How to Make a Charcuterie Board
Is there a more perfect way to end a day than with a charcuterie board and a glass of wine? The choices for your meat and cheese board are endless and can be overwhelming when you don't know where to start. Here's how to make a charcuterie board for your next date night or soiree.
What is a charcuterie board?
Quick break to cover the basics: a charcuterie board is so much more than a meat and cheese plate. It's a delightful blend of meats, cheeses, breads, and sweet & savory additions.
If you’re wondering how to pronounce charcuterie board, I’ve got you. Say it with me, "Shahr-ku-tuh-ree” board. Charcuterie board. It's a French word, so feel free to wear a beret when pronouncing it.
Now that we’ve learned how to say charcuterie board, let's dive into how to build a charcuterie board.
What to put on a charcuterie board
When determining what to put on a charcuterie board, start by planning a realistic spread for the number of people who will be enjoying your board. If it's a date night board, pick just one or two meats and cheeses and a few things to fill in the gaps.
When looking for ideas for a charcuterie board, start by evaluating your pantry and seeing what you already have. Nuts, dried fruit, and specialty sauces are a great place to start. Build from there.
Meat for a charcuterie board
The definition of charcuterie is "cold meats, collectively." So the star of our charcuterie board is the selection of meats. Take a trip to your local deli or specialty grocers and ask for recommendations, or pick out your own assortment.
When choosing meats for a charcuterie board, you can choose a theme such as "sausages" and try German sausage, Polish sausage, Italian sausage, Mexican sausage etc.
Alternatively, you can choose a wide variety of meats. Be sure to include favorites like pepperoni for the less adventurous eaters as well as more sophisticated choices such as pancetta and sopressata.
Cheese for a charcuterie board
Variety is the spice of life and also the key to the best cheese board cheeses. You want a well-rounded assortment when choosing what to put on a cheese board.
Choose a couple of hard cheese such as Parmigiano-Reggiano, Asiago, aged Gouda.
Also choose softer cheeses, such as the Italian blue cheese Gorgonzola, brie, or chevre (goat cheese).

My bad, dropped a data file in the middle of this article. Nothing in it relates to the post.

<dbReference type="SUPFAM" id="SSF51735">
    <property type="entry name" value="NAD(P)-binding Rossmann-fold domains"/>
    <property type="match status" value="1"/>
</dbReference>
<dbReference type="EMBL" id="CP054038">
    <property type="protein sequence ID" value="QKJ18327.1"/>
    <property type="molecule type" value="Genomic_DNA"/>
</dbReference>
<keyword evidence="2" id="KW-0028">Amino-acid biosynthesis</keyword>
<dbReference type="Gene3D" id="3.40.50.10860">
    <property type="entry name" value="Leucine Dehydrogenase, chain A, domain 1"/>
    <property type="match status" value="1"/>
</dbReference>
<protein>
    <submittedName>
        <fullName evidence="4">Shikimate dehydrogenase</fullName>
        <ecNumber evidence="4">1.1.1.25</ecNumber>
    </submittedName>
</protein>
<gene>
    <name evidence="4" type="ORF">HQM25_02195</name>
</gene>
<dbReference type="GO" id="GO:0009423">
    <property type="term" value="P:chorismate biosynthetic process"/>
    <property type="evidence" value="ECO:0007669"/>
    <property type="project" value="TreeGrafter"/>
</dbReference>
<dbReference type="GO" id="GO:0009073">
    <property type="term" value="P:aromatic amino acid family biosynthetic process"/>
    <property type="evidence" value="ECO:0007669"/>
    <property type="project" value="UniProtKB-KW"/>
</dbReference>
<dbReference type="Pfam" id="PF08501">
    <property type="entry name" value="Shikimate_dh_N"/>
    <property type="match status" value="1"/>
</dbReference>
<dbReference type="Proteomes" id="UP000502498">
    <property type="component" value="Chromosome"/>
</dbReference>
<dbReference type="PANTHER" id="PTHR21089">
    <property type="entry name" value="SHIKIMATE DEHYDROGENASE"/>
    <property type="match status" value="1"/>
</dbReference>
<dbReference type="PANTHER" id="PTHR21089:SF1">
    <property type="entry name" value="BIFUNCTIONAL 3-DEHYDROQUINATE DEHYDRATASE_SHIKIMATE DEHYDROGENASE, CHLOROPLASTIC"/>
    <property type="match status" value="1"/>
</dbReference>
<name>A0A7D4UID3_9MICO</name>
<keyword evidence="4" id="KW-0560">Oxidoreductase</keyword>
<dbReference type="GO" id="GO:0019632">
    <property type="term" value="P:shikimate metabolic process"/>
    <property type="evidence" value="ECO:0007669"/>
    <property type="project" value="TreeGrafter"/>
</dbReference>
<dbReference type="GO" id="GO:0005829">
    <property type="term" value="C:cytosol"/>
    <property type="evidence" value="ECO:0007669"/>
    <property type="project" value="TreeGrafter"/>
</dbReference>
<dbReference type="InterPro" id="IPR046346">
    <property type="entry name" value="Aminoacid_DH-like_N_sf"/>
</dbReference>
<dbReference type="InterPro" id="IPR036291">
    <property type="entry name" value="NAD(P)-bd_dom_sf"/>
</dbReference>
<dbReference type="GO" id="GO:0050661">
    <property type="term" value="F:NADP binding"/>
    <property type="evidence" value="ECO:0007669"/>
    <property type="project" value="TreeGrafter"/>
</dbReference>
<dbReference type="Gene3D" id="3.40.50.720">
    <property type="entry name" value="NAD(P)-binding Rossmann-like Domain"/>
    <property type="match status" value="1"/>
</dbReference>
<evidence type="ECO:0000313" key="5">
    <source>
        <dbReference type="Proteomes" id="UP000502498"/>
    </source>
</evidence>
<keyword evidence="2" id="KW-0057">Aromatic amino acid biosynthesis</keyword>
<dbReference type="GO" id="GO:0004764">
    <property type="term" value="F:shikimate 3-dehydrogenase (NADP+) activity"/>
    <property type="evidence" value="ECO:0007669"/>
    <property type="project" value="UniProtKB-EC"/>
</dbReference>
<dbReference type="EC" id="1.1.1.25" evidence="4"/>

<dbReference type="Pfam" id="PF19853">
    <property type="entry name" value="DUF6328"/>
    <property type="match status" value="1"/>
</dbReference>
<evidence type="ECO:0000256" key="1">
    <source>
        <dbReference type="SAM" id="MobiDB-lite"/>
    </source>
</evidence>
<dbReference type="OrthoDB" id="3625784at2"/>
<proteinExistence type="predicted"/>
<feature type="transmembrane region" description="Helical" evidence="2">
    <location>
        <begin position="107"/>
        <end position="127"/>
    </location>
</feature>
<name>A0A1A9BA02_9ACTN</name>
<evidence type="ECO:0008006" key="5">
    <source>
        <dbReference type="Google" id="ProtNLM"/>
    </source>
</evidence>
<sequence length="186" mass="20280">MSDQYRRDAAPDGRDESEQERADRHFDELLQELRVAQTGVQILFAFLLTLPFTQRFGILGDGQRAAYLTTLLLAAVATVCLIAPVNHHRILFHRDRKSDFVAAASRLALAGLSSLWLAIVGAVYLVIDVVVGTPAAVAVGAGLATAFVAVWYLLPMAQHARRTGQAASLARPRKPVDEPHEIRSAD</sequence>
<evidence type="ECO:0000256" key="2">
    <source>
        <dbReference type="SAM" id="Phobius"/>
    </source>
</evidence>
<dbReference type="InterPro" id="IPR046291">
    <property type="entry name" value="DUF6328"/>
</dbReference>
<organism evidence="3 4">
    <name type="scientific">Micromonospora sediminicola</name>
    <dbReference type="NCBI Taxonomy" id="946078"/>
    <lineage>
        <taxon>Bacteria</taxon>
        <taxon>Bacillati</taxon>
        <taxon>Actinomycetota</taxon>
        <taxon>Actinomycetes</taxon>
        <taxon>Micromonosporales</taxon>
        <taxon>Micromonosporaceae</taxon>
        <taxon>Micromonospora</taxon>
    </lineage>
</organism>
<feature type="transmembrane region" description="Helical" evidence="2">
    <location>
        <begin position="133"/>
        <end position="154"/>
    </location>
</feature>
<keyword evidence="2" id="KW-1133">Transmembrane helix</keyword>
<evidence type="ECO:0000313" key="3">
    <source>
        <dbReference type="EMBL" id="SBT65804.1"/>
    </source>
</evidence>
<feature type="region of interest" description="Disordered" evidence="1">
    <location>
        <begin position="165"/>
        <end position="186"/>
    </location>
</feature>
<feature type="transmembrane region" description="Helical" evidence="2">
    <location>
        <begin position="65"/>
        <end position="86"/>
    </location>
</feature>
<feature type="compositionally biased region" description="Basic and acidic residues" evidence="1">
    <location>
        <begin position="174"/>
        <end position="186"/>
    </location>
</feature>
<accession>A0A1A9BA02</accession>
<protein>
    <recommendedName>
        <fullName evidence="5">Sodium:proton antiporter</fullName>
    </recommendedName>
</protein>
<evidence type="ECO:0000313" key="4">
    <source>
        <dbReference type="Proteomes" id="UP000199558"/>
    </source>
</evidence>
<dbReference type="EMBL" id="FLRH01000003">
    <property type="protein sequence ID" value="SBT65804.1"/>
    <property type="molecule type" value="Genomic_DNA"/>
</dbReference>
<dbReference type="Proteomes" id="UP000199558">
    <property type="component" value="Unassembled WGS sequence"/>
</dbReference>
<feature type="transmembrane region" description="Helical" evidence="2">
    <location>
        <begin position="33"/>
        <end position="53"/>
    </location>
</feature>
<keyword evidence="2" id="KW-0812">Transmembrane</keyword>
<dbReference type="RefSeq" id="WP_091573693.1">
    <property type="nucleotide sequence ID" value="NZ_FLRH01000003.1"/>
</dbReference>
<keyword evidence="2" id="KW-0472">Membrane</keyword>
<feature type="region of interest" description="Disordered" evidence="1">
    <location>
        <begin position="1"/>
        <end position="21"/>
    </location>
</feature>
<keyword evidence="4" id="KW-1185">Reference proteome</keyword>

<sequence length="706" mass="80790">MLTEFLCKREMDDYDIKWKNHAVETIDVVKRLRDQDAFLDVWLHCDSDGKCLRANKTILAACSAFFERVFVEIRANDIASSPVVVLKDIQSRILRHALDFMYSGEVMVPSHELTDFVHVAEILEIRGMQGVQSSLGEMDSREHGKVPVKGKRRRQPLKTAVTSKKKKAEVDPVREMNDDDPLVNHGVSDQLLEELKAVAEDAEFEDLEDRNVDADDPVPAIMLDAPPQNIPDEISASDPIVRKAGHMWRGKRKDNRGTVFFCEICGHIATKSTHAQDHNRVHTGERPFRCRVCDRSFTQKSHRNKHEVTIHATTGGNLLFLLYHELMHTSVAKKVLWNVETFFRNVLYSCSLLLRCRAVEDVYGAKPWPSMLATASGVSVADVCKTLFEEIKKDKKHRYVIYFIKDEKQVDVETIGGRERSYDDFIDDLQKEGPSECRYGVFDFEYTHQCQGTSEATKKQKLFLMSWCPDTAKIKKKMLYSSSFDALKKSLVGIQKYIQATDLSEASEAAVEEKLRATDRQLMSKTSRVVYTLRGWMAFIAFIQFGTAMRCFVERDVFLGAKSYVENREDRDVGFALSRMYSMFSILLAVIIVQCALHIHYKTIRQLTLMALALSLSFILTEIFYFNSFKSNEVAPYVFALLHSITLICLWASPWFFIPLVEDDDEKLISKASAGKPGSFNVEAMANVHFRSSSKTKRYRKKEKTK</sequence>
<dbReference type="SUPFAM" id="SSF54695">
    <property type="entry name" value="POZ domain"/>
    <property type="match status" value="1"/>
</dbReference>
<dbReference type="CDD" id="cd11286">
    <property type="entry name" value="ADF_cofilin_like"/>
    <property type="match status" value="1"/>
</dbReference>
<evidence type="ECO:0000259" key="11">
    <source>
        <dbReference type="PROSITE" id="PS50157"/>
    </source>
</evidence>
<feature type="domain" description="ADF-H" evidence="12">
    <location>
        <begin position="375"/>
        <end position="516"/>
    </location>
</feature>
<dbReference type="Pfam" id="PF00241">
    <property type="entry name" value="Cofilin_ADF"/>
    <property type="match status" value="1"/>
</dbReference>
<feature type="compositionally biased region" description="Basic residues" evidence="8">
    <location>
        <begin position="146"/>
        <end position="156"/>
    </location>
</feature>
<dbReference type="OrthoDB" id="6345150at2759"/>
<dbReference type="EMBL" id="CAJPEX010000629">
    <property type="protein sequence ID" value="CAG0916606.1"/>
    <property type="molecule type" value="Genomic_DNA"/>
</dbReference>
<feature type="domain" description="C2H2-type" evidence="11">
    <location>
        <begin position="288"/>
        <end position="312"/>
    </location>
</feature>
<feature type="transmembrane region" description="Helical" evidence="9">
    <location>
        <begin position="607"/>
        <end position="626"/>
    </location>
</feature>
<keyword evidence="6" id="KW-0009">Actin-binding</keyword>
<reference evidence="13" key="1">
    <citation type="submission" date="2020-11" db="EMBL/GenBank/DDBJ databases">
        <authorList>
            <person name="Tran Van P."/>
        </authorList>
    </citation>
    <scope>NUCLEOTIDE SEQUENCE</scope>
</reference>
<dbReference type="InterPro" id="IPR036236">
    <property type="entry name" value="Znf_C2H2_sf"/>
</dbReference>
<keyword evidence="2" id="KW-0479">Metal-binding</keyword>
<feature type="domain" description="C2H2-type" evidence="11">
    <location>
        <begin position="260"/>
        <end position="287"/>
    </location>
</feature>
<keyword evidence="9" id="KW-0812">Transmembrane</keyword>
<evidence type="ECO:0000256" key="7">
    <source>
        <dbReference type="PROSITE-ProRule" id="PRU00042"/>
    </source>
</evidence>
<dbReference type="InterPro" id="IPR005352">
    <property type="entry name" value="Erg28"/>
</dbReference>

Bread and crackers
Choose two or three breads and crackers for your charcuterie board depending on how many people you will be serving.
While buttery crackers such as Ritz and Clubhouse are delicious on their own, you want to choose a heartier cracker to stand up to the strong flavors of your charcuterie board.
A French baguette is a classic choice, and you can even choose to pre-slice and toast it to create crostini.
Italian Grissini is another classic choice that you can make or buy. Grissini is a super thin and long breadstick, often with fresh herbs. They add a fun level of texture and height to your charcuterie board.
Sweet and savory accouterments
How to build a charcuterie board
Start by picking an appropriately sized board for the party you are feeding. If it's a cheese board for two that you're building, you could get away with a dinner plate or a paddle board. If it's a grazing board for a Super Bowl Party, you'll want a larger board.
Next up, add your largest and most structured items. Large wedges of cheese, little bowls of pickles, or a honey pot go next.
Fold your sliced meat into little ribbons and tuck in.
Line up rows of crackers. You could also leave the crackers or bread slices on the side in a cracker basket.
Fill in with nuts, fruit and other tidbits.
Garnish with rosemary.
Where to buy a charcuterie board
If you're looking for a live edge charcuterie board for sale, I recommend this Rustic Olive Wood Serving Board. It's a great option if you're looking for a large wooden cheese board. For more charcuterie boards for sale, check out these.
Download a free checklist for your charcuterie board shopping list.